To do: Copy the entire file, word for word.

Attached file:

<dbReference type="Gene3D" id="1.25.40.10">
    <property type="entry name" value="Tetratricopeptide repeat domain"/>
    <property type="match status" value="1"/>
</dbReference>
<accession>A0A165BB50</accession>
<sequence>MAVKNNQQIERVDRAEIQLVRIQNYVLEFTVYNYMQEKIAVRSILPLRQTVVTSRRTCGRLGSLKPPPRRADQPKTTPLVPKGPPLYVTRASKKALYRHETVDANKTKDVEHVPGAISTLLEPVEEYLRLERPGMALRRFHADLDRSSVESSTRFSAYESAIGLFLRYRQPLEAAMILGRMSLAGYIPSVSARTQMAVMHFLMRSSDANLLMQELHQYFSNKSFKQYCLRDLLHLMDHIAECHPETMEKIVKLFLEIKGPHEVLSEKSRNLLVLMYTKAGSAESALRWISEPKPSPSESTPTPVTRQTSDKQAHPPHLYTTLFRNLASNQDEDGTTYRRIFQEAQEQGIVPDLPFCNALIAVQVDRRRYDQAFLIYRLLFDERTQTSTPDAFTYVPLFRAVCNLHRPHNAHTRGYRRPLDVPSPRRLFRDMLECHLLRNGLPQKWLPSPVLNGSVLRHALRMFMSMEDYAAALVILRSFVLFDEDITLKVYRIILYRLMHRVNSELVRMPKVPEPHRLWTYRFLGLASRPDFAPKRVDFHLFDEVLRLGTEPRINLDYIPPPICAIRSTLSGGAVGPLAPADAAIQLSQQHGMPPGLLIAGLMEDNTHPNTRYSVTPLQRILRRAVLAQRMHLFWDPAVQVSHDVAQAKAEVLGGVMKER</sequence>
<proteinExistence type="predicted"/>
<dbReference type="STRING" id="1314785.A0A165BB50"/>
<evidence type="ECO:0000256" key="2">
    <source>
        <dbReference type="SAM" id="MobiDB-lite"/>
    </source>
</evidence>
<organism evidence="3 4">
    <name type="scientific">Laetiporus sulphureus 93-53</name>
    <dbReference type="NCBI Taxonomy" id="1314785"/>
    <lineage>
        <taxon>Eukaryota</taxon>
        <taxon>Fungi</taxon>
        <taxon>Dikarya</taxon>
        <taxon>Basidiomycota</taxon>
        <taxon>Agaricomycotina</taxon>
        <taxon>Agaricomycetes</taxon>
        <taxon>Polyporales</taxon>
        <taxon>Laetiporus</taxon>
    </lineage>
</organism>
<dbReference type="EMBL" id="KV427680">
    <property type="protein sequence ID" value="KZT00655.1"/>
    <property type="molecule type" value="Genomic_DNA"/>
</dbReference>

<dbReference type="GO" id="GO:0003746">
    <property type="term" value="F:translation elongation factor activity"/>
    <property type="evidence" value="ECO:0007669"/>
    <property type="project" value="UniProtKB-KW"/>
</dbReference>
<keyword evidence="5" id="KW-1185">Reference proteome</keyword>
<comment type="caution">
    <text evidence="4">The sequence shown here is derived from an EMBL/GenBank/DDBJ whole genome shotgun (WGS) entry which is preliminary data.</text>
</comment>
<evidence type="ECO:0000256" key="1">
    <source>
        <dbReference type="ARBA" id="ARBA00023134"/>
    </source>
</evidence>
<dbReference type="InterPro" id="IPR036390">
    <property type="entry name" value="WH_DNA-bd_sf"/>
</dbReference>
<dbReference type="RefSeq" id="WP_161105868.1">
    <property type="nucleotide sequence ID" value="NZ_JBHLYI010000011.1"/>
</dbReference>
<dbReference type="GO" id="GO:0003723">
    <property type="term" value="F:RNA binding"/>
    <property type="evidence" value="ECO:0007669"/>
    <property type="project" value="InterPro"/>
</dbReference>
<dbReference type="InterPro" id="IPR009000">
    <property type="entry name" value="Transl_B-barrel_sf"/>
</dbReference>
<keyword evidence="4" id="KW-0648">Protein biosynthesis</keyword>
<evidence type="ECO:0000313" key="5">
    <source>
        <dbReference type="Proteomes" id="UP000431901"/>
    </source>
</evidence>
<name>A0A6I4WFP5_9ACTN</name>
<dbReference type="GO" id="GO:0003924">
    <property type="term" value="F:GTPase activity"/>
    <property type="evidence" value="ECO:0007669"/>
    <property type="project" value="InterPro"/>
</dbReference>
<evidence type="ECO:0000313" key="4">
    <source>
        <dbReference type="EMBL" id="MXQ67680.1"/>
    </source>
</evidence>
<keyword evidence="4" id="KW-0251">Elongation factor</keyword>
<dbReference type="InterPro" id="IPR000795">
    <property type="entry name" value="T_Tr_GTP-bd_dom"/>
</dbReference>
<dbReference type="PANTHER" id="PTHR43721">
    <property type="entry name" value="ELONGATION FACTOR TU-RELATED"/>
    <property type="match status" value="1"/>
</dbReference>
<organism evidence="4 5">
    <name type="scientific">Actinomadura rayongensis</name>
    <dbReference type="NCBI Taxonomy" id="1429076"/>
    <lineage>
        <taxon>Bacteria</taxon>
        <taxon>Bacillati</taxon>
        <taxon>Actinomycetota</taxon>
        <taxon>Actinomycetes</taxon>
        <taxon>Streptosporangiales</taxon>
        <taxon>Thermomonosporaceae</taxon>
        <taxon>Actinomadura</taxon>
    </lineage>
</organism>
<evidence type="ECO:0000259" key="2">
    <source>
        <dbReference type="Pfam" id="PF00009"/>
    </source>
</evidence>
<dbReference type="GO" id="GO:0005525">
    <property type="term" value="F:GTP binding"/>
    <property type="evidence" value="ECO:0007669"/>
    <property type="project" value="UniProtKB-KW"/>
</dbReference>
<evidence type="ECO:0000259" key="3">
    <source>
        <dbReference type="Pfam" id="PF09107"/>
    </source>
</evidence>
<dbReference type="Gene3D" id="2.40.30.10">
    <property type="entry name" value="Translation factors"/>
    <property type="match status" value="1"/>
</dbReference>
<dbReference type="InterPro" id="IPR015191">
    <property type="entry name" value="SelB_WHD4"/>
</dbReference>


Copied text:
<dbReference type="Gene3D" id="1.25.40.10">
    <property type="entry name" value="Tetratricopeptide repeat domain"/>
    <property type="match status" value="1"/>
</dbReference>
<accession>A0A165BB50</accession>
<sequence>MAVKNNQQIERVDRAEIQLVRIQNYVLEFTVYNYMQEKIAVRSILPLRQTVVTSRRTCGRLGSLKPPPRRADQPKTTPLVPKGPPLYVTRASKKALYRHETVDANKTKDVEHVPGAISTLLEPVEEYLRLERPGMALRRFHADLDRSSVESSTRFSAYESAIGLFLRYRQPLEAAMILGRMSLAGYIPSVSARTQMAVMHFLMRSSDANLLMQELHQYFSNKSFKQYCLRDLLHLMDHIAECHPETMEKIVKLFLEIKGPHEVLSEKSRNLLVLMYTKAGSAESALRWISEPKPSPSESTPTPVTRQTSDKQAHPPHLYTTLFRNLASNQDEDGTTYRRIFQEAQEQGIVPDLPFCNALIAVQVDRRRYDQAFLIYRLLFDERTQTSTPDAFTYVPLFRAVCNLHRPHNAHTRGYRRPLDVPSPRRLFRDMLECHLLRNGLPQKWLPSPVLNGSVLRHALRMFMSMEDYAAALVILRSFVLFDEDITLKVYRIILYRLMHRVNSELVRMPKVPEPHRLWTYRFLGLASRPDFAPKRVDFHLFDEVLRLGTEPRINLDYIPPPICAIRSTLSGGAVGPLAPADAAIQLSQQHGMPPGLLIAGLMEDNTHPNTRYSVTPLQRILRRAVLAQRMHLFWDPAVQVSHDVAQAKAEVLGGVMKER</sequence>
<proteinExistence type="predicted"/>
<dbReference type="STRING" id="1314785.A0A165BB50"/>
<evidence type="ECO:0000256" key="2">
    <source>
        <dbReference type="SAM" id="MobiDB-lite"/>
    </source>
</evidence>
<organism evidence="3 4">
    <name type="scientific">Laetiporus sulphureus 93-53</name>
    <dbReference type="NCBI Taxonomy" id="1314785"/>
    <lineage>
        <taxon>Eukaryota</taxon>
        <taxon>Fungi</taxon>
        <taxon>Dikarya</taxon>
        <taxon>Basidiomycota</taxon>
        <taxon>Agaricomycotina</taxon>
        <taxon>Agaricomycetes</taxon>
        <taxon>Polyporales</taxon>
        <taxon>Laetiporus</taxon>
    </lineage>
</organism>
<dbReference type="EMBL" id="KV427680">
    <property type="protein sequence ID" value="KZT00655.1"/>
    <property type="molecule type" value="Genomic_DNA"/>
</dbReference>

<dbReference type="GO" id="GO:0003746">
    <property type="term" value="F:translation elongation factor activity"/>
    <property type="evidence" value="ECO:0007669"/>
    <property type="project" value="UniProtKB-KW"/>
</dbReference>
<keyword evidence="5" id="KW-1185">Reference proteome</keyword>
<comment type="caution">
    <text evidence="4">The sequence shown here is derived from an EMBL/GenBank/DDBJ whole genome shotgun (WGS) entry which is preliminary data.</text>
</comment>
<evidence type="ECO:0000256" key="1">
    <source>
        <dbReference type="ARBA" id="ARBA00023134"/>
    </source>
</evidence>
<dbReference type="InterPro" id="IPR036390">
    <property type="entry name" value="WH_DNA-bd_sf"/>
</dbReference>
<dbReference type="RefSeq" id="WP_161105868.1">
    <property type="nucleotide sequence ID" value="NZ_JBHLYI010000011.1"/>
</dbReference>
<dbReference type="GO" id="GO:0003723">
    <property type="term" value="F:RNA binding"/>
    <property type="evidence" value="ECO:0007669"/>
    <property type="project" value="InterPro"/>
</dbReference>
<dbReference type="InterPro" id="IPR009000">
    <property type="entry name" value="Transl_B-barrel_sf"/>
</dbReference>
<keyword evidence="4" id="KW-0648">Protein biosynthesis</keyword>
<evidence type="ECO:0000313" key="5">
    <source>
        <dbReference type="Proteomes" id="UP000431901"/>
    </source>
</evidence>
<name>A0A6I4WFP5_9ACTN</name>
<dbReference type="GO" id="GO:0003924">
    <property type="term" value="F:GTPase activity"/>
    <property type="evidence" value="ECO:0007669"/>
    <property type="project" value="InterPro"/>
</dbReference>
<evidence type="ECO:0000313" key="4">
    <source>
        <dbReference type="EMBL" id="MXQ67680.1"/>
    </source>
</evidence>
<keyword evidence="4" id="KW-0251">Elongation factor</keyword>
<dbReference type="InterPro" id="IPR000795">
    <property type="entry name" value="T_Tr_GTP-bd_dom"/>
</dbReference>
<dbReference type="PANTHER" id="PTHR43721">
    <property type="entry name" value="ELONGATION FACTOR TU-RELATED"/>
    <property type="match status" value="1"/>
</dbReference>
<organism evidence="4 5">
    <name type="scientific">Actinomadura rayongensis</name>
    <dbReference type="NCBI Taxonomy" id="1429076"/>
    <lineage>
        <taxon>Bacteria</taxon>
        <taxon>Bacillati</taxon>
        <taxon>Actinomycetota</taxon>
        <taxon>Actinomycetes</taxon>
        <taxon>Streptosporangiales</taxon>
        <taxon>Thermomonosporaceae</taxon>
        <taxon>Actinomadura</taxon>
    </lineage>
</organism>
<evidence type="ECO:0000259" key="2">
    <source>
        <dbReference type="Pfam" id="PF00009"/>
    </source>
</evidence>
<dbReference type="GO" id="GO:0005525">
    <property type="term" value="F:GTP binding"/>
    <property type="evidence" value="ECO:0007669"/>
    <property type="project" value="UniProtKB-KW"/>
</dbReference>
<evidence type="ECO:0000259" key="3">
    <source>
        <dbReference type="Pfam" id="PF09107"/>
    </source>
</evidence>
<dbReference type="Gene3D" id="2.40.30.10">
    <property type="entry name" value="Translation factors"/>
    <property type="match status" value="1"/>
</dbReference>
<dbReference type="InterPro" id="IPR015191">
    <property type="entry name" value="SelB_WHD4"/>
</dbReference>